Part of the paradox is the condition of the fossils. They are sandwiched in sedimentary layers. These leaves, they say, come from a warm time at the end of the dinosaur extinction, whereas other fossil wood described earlier (16 Nov 2013), is labeled Permian, which is 6 times older than these leaves in the evolutionary time scheme (250 million to 280 million Darwin Years old). And yet the report about these posted 22 Nov 2017 includes a statement that the explorers could still extract amino acids from the wood!
A shorter press release about this from the University of Melbourne expresses surprise that such plants could thrive in Antarctica, “despite the fact they’ve been growing in the polar region, where very low angles of light are experienced during winter.”
The research paper is published in Review of Palaeobotany and Palynology, February 2021: Tosolini et al, “Paleocene high-latitude leaf flora of Antarctica Part 1: entire-margined angiosperms.”
Revisit our 22 March 2018 entry and see how confusing is the evolutionary interpretation of Antarctic plant fossils. They are really clueless about the sequence, but they toss millions of years around like dollar bills, drawn from their reckless drafts on the bank of time. They cannot say that the fossils on Seymour Island are contemporaneous with the Permian fossils, because flowering plants had supposedly not evolved by then. Consequently, the moyboys have to invent multiple warming periods separated by hundreds of millions of years in order to get these trees to grow in the land of the midnight sun. They try to distance the fossil species from extant species, saying “there are no modern, comparable species” but that could be due to (1) misidentification of the fossils or (2) the fact that many if not most species of plants and animals in the fossil record had gone extinct.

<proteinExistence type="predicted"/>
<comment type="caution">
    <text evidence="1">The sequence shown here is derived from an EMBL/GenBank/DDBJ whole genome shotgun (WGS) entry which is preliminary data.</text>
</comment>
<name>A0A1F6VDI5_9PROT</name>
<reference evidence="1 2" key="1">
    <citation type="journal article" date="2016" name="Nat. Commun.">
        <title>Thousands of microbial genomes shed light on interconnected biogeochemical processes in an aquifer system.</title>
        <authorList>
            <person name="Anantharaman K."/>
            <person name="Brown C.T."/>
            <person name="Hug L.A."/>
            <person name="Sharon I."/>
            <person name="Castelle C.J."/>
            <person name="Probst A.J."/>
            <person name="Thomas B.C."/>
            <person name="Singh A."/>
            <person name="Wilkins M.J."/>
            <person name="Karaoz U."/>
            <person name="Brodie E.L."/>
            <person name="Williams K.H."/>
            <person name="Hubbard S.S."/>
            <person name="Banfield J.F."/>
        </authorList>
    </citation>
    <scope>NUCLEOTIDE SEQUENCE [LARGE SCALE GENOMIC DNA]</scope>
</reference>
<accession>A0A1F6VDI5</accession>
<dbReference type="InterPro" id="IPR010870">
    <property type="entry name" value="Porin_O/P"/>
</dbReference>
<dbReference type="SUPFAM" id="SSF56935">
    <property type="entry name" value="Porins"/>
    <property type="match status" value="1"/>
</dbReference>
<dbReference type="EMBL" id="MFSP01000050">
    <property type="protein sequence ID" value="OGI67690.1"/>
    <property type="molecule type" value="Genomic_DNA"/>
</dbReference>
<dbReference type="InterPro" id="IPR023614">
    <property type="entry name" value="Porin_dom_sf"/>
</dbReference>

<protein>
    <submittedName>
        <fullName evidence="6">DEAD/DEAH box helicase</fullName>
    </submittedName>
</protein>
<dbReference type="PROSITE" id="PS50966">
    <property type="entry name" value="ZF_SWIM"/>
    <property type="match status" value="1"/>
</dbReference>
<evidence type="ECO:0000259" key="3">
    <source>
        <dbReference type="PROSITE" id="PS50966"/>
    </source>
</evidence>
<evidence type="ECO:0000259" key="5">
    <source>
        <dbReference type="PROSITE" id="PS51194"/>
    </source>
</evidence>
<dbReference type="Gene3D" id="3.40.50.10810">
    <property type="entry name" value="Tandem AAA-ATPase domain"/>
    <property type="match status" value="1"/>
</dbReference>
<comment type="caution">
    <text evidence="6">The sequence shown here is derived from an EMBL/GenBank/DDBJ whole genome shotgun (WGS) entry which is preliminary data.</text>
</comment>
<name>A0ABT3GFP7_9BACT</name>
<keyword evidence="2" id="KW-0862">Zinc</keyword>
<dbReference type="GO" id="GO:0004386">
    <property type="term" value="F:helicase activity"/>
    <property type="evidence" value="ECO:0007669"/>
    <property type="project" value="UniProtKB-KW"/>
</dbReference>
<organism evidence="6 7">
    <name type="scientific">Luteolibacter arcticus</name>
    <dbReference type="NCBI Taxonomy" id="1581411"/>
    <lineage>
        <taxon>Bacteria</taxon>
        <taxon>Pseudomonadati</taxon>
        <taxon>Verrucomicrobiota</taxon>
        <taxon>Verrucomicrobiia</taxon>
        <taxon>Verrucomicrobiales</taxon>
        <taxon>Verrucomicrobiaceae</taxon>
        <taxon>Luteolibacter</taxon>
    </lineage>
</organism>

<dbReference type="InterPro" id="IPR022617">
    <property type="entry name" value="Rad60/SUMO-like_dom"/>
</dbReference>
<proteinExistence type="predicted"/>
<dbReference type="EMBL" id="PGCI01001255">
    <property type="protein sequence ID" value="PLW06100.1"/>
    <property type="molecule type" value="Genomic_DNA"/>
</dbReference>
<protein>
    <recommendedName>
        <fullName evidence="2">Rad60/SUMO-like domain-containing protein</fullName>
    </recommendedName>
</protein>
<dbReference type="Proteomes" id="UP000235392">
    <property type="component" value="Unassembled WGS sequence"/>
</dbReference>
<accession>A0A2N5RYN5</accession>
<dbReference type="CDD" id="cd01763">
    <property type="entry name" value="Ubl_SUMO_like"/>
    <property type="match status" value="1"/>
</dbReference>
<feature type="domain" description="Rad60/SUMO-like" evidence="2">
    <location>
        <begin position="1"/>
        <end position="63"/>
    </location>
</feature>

The secular timeline makes no sense if they can still extract amino acids from some of the oldest wood fossils. It’s interesting that the forests do not appear to have grown in situ. They admit (see 22 March 2018 entry) that the fossils resemble the Yellowstone fossil forests, which geologists now believe were rafted into their current positions (28 Sept 2015). A simpler interpretation without the extreme climate swings is that the plant material was rafted into these locations by the Flood. The extreme dynamics of a global flood could have carried rafts of vegetation far from their place of origin, depositing perfectly-preserved leaves in “layers of fine-grained sandstones and siltstones” instead of soil. Creation geologists and botanists should lead the secularists out of their slavery to Pharaoh Darwin into the promised land.
Noticed in passing: the press releases admit to dramatic warming episodes in the past on earth, but it wouldn’t be politically correct to cast doubt on the current global warming hysteria.
The Paleocene-Eocene Thermal Maximum is a fascinating time and one of the most dramatic and rapid warming events in Earth’s history. Although it pales in comparison to the rate of modern, human-induced warming, it is possibly our best analogue for Earth’s future climate.
Man must be blamed! We must not upset the activists in Paris!